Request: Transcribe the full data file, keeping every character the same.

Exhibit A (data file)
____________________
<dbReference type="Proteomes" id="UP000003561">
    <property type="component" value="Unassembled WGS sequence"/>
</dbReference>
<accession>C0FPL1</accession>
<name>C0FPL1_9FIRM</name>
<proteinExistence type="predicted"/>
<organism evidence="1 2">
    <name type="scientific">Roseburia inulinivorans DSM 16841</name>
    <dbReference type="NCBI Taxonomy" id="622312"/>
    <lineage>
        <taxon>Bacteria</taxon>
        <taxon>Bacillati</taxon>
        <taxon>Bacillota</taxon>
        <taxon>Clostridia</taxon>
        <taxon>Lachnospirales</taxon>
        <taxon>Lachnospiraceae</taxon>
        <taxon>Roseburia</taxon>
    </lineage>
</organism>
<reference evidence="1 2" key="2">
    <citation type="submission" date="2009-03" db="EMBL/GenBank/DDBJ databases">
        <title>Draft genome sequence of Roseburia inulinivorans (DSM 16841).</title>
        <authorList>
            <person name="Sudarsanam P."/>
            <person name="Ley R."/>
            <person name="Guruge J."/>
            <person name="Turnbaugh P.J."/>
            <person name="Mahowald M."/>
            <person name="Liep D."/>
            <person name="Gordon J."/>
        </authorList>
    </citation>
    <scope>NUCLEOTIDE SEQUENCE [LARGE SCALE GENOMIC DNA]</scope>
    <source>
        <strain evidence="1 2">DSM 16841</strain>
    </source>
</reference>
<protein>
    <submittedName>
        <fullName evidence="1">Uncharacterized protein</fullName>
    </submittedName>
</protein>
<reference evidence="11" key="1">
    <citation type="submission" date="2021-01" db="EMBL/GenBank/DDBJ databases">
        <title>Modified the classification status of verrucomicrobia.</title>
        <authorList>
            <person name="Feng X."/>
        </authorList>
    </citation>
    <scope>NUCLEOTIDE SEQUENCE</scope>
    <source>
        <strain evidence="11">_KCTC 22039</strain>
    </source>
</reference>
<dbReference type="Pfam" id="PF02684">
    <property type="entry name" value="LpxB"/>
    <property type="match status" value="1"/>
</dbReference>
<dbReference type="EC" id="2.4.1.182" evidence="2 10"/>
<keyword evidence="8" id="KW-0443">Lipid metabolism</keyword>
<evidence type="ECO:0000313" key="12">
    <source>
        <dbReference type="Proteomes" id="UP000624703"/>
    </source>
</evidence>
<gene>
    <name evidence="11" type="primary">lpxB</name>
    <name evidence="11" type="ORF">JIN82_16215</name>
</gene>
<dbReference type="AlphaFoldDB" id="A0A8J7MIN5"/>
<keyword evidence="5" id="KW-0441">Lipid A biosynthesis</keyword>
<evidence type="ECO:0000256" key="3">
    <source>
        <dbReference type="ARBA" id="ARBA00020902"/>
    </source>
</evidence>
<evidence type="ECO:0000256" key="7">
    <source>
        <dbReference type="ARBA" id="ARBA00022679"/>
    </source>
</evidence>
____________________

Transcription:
<dbReference type="Proteomes" id="UP000003561">
    <property type="component" value="Unassembled WGS sequence"/>
</dbReference>
<accession>C0FPL1</accession>
<name>C0FPL1_9FIRM</name>
<proteinExistence type="predicted"/>
<organism evidence="1 2">
    <name type="scientific">Roseburia inulinivorans DSM 16841</name>
    <dbReference type="NCBI Taxonomy" id="622312"/>
    <lineage>
        <taxon>Bacteria</taxon>
        <taxon>Bacillati</taxon>
        <taxon>Bacillota</taxon>
        <taxon>Clostridia</taxon>
        <taxon>Lachnospirales</taxon>
        <taxon>Lachnospiraceae</taxon>
        <taxon>Roseburia</taxon>
    </lineage>
</organism>
<reference evidence="1 2" key="2">
    <citation type="submission" date="2009-03" db="EMBL/GenBank/DDBJ databases">
        <title>Draft genome sequence of Roseburia inulinivorans (DSM 16841).</title>
        <authorList>
            <person name="Sudarsanam P."/>
            <person name="Ley R."/>
            <person name="Guruge J."/>
            <person name="Turnbaugh P.J."/>
            <person name="Mahowald M."/>
            <person name="Liep D."/>
            <person name="Gordon J."/>
        </authorList>
    </citation>
    <scope>NUCLEOTIDE SEQUENCE [LARGE SCALE GENOMIC DNA]</scope>
    <source>
        <strain evidence="1 2">DSM 16841</strain>
    </source>
</reference>
<protein>
    <submittedName>
        <fullName evidence="1">Uncharacterized protein</fullName>
    </submittedName>
</protein>
<reference evidence="11" key="1">
    <citation type="submission" date="2021-01" db="EMBL/GenBank/DDBJ databases">
        <title>Modified the classification status of verrucomicrobia.</title>
        <authorList>
            <person name="Feng X."/>
        </authorList>
    </citation>
    <scope>NUCLEOTIDE SEQUENCE</scope>
    <source>
        <strain evidence="11">_KCTC 22039</strain>
    </source>
</reference>
<dbReference type="Pfam" id="PF02684">
    <property type="entry name" value="LpxB"/>
    <property type="match status" value="1"/>
</dbReference>
<dbReference type="EC" id="2.4.1.182" evidence="2 10"/>
<keyword evidence="8" id="KW-0443">Lipid metabolism</keyword>
<evidence type="ECO:0000313" key="12">
    <source>
        <dbReference type="Proteomes" id="UP000624703"/>
    </source>
</evidence>
<gene>
    <name evidence="11" type="primary">lpxB</name>
    <name evidence="11" type="ORF">JIN82_16215</name>
</gene>
<dbReference type="AlphaFoldDB" id="A0A8J7MIN5"/>
<keyword evidence="5" id="KW-0441">Lipid A biosynthesis</keyword>
<evidence type="ECO:0000256" key="3">
    <source>
        <dbReference type="ARBA" id="ARBA00020902"/>
    </source>
</evidence>
<evidence type="ECO:0000256" key="7">
    <source>
        <dbReference type="ARBA" id="ARBA00022679"/>
    </source>
</evidence>